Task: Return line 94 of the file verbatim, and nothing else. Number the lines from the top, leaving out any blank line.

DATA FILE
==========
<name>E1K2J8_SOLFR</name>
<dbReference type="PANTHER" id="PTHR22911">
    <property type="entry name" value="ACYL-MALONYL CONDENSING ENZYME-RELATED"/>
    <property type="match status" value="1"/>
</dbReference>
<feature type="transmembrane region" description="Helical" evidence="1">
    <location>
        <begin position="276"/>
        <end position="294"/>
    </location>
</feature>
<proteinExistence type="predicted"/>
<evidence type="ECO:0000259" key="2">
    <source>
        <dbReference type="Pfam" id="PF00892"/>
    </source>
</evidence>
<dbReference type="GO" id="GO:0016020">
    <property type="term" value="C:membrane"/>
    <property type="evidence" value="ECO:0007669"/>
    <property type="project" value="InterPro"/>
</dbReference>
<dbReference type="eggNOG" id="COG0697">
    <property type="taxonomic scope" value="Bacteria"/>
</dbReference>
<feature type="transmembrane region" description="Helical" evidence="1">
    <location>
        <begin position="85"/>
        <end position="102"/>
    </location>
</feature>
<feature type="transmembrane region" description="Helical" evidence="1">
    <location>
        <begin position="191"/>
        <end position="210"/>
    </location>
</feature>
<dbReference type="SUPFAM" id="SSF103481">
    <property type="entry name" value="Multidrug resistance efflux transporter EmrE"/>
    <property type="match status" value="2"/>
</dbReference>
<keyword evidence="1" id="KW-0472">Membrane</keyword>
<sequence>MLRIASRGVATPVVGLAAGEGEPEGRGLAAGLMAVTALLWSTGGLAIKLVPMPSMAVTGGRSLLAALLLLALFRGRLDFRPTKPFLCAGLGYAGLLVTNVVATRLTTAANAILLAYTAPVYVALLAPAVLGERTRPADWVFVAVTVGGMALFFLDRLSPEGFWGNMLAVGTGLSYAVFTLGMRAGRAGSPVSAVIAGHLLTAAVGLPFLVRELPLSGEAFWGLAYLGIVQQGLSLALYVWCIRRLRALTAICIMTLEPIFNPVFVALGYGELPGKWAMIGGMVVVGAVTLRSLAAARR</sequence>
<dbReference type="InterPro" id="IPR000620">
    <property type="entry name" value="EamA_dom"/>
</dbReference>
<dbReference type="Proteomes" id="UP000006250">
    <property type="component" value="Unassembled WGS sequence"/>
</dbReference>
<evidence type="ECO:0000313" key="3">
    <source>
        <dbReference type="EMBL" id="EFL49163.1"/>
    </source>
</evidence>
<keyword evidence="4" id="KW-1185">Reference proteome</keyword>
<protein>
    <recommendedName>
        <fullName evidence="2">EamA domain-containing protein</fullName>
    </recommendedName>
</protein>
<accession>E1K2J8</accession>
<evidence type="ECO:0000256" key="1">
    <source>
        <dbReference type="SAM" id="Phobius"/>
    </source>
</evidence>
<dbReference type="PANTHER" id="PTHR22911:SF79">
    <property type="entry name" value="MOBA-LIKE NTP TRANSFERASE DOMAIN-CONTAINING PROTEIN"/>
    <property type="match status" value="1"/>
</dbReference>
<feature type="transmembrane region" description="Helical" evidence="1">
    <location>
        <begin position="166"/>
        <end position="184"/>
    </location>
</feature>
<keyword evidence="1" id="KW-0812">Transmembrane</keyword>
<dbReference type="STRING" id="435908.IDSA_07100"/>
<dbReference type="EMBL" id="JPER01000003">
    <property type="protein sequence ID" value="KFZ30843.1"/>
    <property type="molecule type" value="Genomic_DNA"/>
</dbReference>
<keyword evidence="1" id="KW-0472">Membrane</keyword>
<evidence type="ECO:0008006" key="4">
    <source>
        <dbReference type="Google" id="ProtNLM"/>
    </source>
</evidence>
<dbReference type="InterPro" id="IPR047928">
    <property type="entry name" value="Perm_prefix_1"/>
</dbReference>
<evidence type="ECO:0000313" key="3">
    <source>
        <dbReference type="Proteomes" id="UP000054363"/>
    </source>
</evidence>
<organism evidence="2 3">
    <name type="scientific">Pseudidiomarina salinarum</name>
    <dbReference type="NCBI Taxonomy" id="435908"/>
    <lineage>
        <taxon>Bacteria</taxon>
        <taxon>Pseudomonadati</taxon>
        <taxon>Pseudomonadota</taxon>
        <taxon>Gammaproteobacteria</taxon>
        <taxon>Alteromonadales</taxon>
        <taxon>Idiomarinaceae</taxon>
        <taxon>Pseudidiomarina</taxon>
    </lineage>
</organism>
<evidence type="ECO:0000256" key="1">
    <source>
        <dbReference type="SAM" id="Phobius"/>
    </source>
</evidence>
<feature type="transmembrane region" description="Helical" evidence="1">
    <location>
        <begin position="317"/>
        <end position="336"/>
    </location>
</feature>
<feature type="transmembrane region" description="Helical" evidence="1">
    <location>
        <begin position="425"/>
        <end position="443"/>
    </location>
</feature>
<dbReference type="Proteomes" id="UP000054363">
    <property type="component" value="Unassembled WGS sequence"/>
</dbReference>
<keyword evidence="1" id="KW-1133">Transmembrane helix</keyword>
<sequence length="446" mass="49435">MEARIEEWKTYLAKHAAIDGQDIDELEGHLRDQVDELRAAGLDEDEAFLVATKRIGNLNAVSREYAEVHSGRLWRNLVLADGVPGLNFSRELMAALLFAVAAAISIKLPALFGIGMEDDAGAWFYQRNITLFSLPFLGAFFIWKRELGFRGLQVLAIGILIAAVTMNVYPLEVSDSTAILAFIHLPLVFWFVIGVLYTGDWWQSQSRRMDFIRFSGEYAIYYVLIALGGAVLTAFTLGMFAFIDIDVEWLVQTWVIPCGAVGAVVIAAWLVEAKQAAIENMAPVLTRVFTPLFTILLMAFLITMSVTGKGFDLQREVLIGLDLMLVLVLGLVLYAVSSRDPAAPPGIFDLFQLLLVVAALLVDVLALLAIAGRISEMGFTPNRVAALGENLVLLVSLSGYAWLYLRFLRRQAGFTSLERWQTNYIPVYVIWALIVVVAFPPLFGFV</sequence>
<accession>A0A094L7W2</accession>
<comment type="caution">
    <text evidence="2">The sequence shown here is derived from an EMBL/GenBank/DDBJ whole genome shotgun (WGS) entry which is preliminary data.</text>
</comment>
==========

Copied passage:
        <dbReference type="Proteomes" id="UP000054363"/>